Exhibition

I Used To Perspire Freely - Paintings by Wendy Elia

30 Oct 2017 – 4 Nov 2017

Event times

10am - 8pm (Mon-Fri), 10am - 2pm (Sat)

Cost of entry

Free

Westminster Reference Library

London
England, United Kingdom

Travel Information

  • Tube: Charing X / Leicester Square
  • Charing Cross

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A solo exhibition of small paintings by Wendy Elia

About

        The show’s title derives from Samuel Beckett’s 1961 play Happy Days in which husband and wife Willie and Winnie are destined to eke out their days in slow decline. As Winnie says, ‘I used to perspire freely…now hardly at all.’ It is just one of Wendy Elia’s many plunderings of both high art and popular culture – film stills, news photos, iconic paintings, and imagined scenarios – all digested and re-presented in the same painterly language that blurs fact and fiction.

            The works’ small scale is deceptive because their themes are epic. What emerges is a catalogue of abuses: rape, domestic violence, colonialism, beheadings, war-mongering, nuclear destruction… The juxtaposition of images creates new meanings and connections that seem to transcend socio-cultural differences. Isis’s killings and their destruction of cultural heritage sites find a precedent in Delacroix’s rendition of Byron’s poem ‘Death of the Sardanapulus’ ‘whose delegated cruelty surpasses/ The worst acts of one energetic master.’ The institutional corruption that led to the loss of 145 lives at sea, explored in Géricault’s masterly ‘Raft of the Medusa’ (1818-19) here reproduced by Elia, is set alongside her painting of the burnt-out shell of Grenfell Tower – a disaster caused by government and council cost-cutting. Similarly, a painting of the gang rape scene from film The Accused (1988) is placed beside the documentary image of two Indian girls found hanging from a mango tree in Uttar Pradesh. Our appetite for rape culture, it seems, (in both its meanings – as physical abuse and as abduction) exists in art at least since the Ancients.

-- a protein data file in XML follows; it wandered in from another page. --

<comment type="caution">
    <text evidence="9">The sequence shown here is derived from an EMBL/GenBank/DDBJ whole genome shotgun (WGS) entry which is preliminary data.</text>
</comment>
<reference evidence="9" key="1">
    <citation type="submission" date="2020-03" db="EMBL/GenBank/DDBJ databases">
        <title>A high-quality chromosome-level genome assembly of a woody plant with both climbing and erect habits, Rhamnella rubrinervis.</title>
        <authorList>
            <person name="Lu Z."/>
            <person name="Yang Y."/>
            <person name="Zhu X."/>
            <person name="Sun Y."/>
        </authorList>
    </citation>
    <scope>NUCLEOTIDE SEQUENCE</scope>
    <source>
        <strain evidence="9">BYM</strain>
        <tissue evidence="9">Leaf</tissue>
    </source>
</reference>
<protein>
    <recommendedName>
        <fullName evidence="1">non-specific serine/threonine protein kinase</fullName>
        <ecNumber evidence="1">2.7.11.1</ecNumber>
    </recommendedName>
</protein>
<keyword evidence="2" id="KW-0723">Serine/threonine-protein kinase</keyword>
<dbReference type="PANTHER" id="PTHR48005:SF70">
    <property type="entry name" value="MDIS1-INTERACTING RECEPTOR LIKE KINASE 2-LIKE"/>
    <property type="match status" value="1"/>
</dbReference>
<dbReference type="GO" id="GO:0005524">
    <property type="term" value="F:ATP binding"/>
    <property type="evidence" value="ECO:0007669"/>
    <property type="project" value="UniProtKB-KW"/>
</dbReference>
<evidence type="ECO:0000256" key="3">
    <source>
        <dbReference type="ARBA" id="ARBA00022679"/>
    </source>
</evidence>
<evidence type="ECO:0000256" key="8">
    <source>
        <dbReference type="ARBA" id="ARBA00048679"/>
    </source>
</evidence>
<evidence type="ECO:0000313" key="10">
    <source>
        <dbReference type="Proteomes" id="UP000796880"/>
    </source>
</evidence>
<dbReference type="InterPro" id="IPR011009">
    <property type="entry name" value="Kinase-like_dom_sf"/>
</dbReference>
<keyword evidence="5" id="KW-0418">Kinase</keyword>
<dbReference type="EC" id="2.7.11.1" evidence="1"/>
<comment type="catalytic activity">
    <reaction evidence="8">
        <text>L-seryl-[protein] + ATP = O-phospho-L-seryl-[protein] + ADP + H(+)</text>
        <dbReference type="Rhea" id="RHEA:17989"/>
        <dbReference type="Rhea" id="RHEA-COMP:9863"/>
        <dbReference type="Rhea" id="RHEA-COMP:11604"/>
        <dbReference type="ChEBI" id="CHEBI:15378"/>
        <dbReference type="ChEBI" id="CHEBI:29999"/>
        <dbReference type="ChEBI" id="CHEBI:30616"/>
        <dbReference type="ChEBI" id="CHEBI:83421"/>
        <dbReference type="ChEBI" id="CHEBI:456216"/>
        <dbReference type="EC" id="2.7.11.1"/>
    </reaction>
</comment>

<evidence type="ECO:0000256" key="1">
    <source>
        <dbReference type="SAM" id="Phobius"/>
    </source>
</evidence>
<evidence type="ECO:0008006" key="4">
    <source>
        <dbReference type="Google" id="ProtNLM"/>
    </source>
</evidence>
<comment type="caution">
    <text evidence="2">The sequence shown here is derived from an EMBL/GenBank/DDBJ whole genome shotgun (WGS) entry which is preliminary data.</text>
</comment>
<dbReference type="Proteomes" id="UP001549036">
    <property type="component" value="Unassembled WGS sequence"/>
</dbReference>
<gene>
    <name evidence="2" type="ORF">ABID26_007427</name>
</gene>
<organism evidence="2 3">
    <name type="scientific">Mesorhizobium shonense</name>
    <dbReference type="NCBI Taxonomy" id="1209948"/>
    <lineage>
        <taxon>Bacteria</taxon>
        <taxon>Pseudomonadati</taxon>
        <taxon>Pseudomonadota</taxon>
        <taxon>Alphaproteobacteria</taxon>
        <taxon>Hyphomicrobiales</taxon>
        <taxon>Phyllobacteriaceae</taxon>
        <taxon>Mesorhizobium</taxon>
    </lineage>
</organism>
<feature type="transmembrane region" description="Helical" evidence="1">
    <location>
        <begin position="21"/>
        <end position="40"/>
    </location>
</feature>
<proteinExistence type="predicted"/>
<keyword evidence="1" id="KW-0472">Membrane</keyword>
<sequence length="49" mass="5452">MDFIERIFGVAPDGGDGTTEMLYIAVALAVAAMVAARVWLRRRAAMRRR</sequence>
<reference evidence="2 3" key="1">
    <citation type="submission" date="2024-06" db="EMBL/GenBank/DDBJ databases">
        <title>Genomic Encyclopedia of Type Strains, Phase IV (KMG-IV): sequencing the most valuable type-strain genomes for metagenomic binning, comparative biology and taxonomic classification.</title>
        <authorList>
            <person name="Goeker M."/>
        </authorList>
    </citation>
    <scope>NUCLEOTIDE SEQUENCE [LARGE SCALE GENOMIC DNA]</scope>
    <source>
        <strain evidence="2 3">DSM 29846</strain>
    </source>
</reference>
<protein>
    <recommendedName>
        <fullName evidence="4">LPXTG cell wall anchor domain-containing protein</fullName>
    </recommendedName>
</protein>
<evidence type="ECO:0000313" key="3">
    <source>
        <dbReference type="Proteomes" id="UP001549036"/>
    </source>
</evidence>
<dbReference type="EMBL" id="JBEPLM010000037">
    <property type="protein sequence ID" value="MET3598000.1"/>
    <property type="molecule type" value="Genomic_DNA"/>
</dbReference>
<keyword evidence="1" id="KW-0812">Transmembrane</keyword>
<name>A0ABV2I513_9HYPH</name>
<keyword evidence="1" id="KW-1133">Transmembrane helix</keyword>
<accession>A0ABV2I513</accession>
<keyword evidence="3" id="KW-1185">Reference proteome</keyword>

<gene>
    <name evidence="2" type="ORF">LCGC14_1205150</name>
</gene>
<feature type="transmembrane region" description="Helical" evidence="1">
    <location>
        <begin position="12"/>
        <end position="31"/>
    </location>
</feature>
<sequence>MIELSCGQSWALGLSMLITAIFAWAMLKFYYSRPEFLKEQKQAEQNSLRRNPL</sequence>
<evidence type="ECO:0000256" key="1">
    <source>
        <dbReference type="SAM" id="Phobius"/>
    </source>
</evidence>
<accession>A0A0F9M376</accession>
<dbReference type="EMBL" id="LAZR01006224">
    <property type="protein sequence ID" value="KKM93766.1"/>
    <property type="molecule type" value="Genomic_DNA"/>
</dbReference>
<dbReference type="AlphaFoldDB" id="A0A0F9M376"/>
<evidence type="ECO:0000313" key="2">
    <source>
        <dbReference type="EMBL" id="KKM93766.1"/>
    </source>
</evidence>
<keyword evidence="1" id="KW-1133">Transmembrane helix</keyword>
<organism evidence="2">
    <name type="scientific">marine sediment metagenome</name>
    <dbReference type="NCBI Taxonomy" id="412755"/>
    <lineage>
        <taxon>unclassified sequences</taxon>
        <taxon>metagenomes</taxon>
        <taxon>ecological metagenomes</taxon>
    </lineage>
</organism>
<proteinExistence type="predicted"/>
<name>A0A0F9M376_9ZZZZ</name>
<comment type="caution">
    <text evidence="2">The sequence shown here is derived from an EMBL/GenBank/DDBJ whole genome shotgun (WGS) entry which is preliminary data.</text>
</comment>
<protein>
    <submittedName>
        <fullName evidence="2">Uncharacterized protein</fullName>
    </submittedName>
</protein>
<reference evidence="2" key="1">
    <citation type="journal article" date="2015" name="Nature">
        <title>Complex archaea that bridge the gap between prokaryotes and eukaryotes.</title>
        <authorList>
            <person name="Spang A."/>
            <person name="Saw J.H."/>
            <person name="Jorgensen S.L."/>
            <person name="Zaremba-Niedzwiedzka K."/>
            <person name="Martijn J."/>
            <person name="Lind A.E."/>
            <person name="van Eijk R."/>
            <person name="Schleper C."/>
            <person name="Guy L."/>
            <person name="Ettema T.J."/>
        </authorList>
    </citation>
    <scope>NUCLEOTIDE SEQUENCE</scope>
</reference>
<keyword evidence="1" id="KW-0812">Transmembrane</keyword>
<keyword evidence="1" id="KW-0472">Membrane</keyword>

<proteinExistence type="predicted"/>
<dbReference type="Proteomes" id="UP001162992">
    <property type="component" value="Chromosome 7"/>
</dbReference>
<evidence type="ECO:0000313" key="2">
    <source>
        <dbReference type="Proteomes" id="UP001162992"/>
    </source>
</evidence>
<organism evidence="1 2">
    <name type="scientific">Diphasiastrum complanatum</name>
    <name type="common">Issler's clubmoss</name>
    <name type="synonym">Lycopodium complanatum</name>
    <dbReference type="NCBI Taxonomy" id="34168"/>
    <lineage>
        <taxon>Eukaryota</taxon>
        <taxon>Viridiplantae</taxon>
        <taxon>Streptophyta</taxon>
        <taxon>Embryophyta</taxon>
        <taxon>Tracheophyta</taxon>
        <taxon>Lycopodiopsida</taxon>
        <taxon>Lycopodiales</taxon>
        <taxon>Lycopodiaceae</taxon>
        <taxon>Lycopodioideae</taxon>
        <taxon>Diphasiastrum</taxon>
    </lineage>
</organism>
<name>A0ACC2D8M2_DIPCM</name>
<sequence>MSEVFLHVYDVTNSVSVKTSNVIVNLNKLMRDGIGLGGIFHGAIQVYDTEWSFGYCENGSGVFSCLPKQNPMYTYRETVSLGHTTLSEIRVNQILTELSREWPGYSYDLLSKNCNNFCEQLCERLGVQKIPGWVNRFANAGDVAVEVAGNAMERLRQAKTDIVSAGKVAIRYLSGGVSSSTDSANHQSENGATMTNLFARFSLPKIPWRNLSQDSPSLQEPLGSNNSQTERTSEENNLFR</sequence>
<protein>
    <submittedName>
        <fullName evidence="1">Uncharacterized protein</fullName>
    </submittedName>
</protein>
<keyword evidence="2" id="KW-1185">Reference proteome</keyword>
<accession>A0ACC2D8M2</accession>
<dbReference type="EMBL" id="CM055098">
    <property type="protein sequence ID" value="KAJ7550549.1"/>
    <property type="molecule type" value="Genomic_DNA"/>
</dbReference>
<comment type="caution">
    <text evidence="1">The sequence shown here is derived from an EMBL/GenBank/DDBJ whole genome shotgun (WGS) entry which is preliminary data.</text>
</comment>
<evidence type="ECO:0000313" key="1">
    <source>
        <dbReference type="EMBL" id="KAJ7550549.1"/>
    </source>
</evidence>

The danger of the proliferation and repetition of such images, Elia implies, is that we have internalised and normalised their violence. As Beckett’s heroine would say, ‘The heat is much greater, the perspiration much less. That is what I find so wonderful. The way man adapts himself to changing conditions.’ What can we do to protect ourselves though, when, like poor Winnie, even the parasol we put up to shield ourselves from the burning sun, catches fire?  The fact that Elia’s Winnie, half-buried in the sand, sinking ever deeper into her predicament without knowing how she came to be in it in the first place, is a self-portrait only re-states the function of the artist. She may not have all the answers but she can at least ask the right questions.

Marie-Anne Mancio

Art Historian, Lecturer and Author - Hotel Alphabet

Please visit Wendy Elia's website to find out more and to see details of the opening event and talk.

http://www.wendyelia.com/

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